Man has used salt to brine or fermenting vegetables for millennia. It is one of the easiest ways to preserve the goodness of vegetables all year long. Sauerkraut is one of the easiest foods you can preserve.
There are two ways to make sauerkraut: in a big batch that you later process in a water bath or in single-jar batches. Each method has its pros and cons.
Canned or processed sauerkraut (the big batch method):
Pros: You can preserve a lot of food in one go. All of it will be fairly uniform in taste. Some people are skeptical of the safety of sauerkraut that hasn’t been canned, so it gives assurance that the food is safe. Unprocessed sauerkraut is crisper and most people are more familiar with kraut that is softer because it has been processed.
Cons: You have to fire up the canner. All the beneficial bacteria that formed during the fermentation process are killed in the canning process.
15 lbs cabbage
½ C non-iodized salt
Remove wilted or spoiled leaves and core cabbage.
Shred cabbage. You can do this with the slicing attachment on your food processor, using a meat slicer, cut by hand with a good, sharp knife or using a mandolins. Anything that shreds the cabbage about 1/8” thick will do.
Put about 2-3 lbs of shredded cabbage into a crock (glass or ceramic) or a 5-gallon plastic bucket. Sprinkle with about 2 Tbsp of salt, mix up the cabbage with salt and tamp it with a jar or potato masher to release the liquid from the cabbage and press it all down. Add another 2-3 lbs and 2 Tbsp salt, mix and tamp. Do this until you have used up all the salt and cabbage. Within about 10-20 minutes the cabbage should be releasing some liquid. This is the brine that will start the fermentation process. Wait overnight (8-12 hrs) to see how much brine forms. If you are using fresh cabbage, when you press firmly, the brine should completely cover the cabbage. If it does not cover the cabbage, make additional brine by dissolving 3 tablespoons of salt in 1 quart of water and pour over the cabbage.
Put something that is almost the diameter of your crock–a plate or glass pie pan–on top of the cabbage. There should only be a gap of about ¼” – ½” the plate and the edge of the crock. You want to keep the cabbage fully submersed during the fermentation process, so weight the plate with a clean stone or a water-filled gallon jug. Do not use metal of any kind, even enameled or coated metal. Cover everything with a towel or cloth, like part of an old sheet. The cabbage needs air to ferment but you want to keep dirt, bugs and other floaties out.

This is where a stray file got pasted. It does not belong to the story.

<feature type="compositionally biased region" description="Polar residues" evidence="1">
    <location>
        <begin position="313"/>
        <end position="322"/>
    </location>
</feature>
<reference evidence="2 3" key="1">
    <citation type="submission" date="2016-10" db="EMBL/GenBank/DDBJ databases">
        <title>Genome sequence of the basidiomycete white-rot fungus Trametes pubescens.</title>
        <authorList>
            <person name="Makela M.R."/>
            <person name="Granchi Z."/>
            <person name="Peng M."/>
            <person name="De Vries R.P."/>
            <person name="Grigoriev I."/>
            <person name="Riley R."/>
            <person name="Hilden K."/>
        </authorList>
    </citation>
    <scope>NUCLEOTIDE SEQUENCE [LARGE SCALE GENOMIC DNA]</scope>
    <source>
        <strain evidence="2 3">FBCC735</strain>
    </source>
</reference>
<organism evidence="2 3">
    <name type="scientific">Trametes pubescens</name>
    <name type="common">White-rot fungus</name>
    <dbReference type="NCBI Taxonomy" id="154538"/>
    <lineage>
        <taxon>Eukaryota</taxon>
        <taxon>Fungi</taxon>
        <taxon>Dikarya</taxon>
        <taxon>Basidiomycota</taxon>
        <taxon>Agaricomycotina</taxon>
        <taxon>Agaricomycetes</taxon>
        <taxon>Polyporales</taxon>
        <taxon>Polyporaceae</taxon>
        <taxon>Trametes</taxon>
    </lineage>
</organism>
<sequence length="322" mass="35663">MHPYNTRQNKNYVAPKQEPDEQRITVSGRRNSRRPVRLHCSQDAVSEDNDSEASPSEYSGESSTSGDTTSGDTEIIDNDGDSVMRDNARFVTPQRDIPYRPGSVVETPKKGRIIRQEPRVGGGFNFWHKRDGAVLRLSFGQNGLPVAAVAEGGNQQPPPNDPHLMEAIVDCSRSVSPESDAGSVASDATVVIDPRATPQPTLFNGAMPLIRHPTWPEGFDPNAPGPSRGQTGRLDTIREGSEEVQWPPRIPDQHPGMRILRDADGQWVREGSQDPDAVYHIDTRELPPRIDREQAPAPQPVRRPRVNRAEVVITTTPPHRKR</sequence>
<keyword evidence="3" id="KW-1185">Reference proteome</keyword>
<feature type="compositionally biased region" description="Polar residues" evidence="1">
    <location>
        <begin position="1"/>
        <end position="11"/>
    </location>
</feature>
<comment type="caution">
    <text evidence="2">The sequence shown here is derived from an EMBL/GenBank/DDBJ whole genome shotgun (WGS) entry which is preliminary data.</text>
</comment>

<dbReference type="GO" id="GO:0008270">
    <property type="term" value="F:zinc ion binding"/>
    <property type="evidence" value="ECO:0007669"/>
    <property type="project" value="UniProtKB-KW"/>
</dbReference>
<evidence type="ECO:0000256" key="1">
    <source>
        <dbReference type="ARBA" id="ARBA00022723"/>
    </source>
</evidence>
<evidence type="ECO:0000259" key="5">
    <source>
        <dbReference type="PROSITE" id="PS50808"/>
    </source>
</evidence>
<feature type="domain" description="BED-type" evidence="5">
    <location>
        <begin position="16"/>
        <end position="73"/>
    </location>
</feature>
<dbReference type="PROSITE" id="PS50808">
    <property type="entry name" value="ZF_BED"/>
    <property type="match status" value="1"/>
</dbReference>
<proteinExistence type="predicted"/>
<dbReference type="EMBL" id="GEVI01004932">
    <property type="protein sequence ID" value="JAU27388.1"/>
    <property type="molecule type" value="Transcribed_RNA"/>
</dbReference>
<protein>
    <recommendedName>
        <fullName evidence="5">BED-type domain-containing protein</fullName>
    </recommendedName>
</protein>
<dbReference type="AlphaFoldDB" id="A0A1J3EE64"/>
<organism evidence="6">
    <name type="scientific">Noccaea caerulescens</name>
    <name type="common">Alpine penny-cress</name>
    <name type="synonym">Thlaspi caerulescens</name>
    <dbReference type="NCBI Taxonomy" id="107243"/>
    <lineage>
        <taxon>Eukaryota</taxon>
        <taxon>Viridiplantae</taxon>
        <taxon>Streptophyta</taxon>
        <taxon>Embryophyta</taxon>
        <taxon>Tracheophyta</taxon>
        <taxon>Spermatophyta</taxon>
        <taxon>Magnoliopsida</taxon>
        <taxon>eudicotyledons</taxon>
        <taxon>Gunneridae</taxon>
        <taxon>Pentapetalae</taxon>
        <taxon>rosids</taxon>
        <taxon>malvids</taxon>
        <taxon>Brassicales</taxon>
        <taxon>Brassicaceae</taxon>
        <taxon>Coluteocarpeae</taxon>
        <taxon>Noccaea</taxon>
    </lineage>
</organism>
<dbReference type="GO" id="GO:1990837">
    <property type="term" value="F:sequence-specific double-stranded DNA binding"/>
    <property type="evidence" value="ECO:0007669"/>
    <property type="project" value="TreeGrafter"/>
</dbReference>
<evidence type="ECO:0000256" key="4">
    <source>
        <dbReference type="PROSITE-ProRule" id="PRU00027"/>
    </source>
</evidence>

Set the crock in a out-of-the-way corner—but not too out-of-the-way. You’ll want to check the progress of the kraut every 2-3 days. It ferments best at 60º-70º. Over 70º and you will have more spoilage than fermentation. Cooler than 60º and the fermentation process is slowed.
In 2-3 days you may have white scum forming on top. This is normal. Just skim it off and replace the towel with a new, clean towel. Check the kraut every 2-3 days, skim off any scum and replace the towel. After 4 weeks you can begin testing for sourness. It will get increasingly more sour the longer it ferments, so stop when the flavor is what you like.
To process: Put sauerkraut into sterile canning jars and cover with brine. If you do not have enough brine to cover the kraut, make more using the original formula (3 tablespoons for 1 quart water.) Leave 1” head space, screw on sterilized 2-piece lids and process in a water bath canner for 20 minutes for quarts or 15 minutes for pints.
Quick and Easy, No-process Kraut
Pros: You can make batches as big or as small as you like, one jar or 20 jars at a time. You can use any jar that has tight-fitting metal lid. The bacteria that forms during the fermentation process provides lots of good probiotics that are good for your health.
Cons: The flavor may not be perfectly uniform, since the amount of cabbage and salt may vary slightly from jar to jar.
The process and proportions are the same, about 1 tablespoon of salt for every two pounds of cabbage.
Start with sterile jars and lids. Boil jars and lids for ten minutes to sterilize. Leave the lids in the water until you are ready to use them.
Shred your cabbage and fill a 1-qt sterilized jar about 1/3 full. Sprinkle with 1 teaspoon non-iodized salt and tamp it down firmly. Fill the jar another 1/3, add salt and tamp it down. Fill the jar to the top and sprinkle with salt. When you tamp it down you should have about 1″ – 1 1/2″ headspace.
Wipe the rim of the jar clean and screw on a sterilized lid. Wait 8-12 hrs to see how much brine is formed and add more brine if needed to cover sauerkraut and put lid back on the jar.
Allow cabbage to ferment at 60º-70º for 4-6 weeks. Then put into a cool basement. If you leave the lids on and store in a cool basement or unheated room, there is no need to process in a canner. Once you open the lid, the sauerkraut will need to be refrigerated.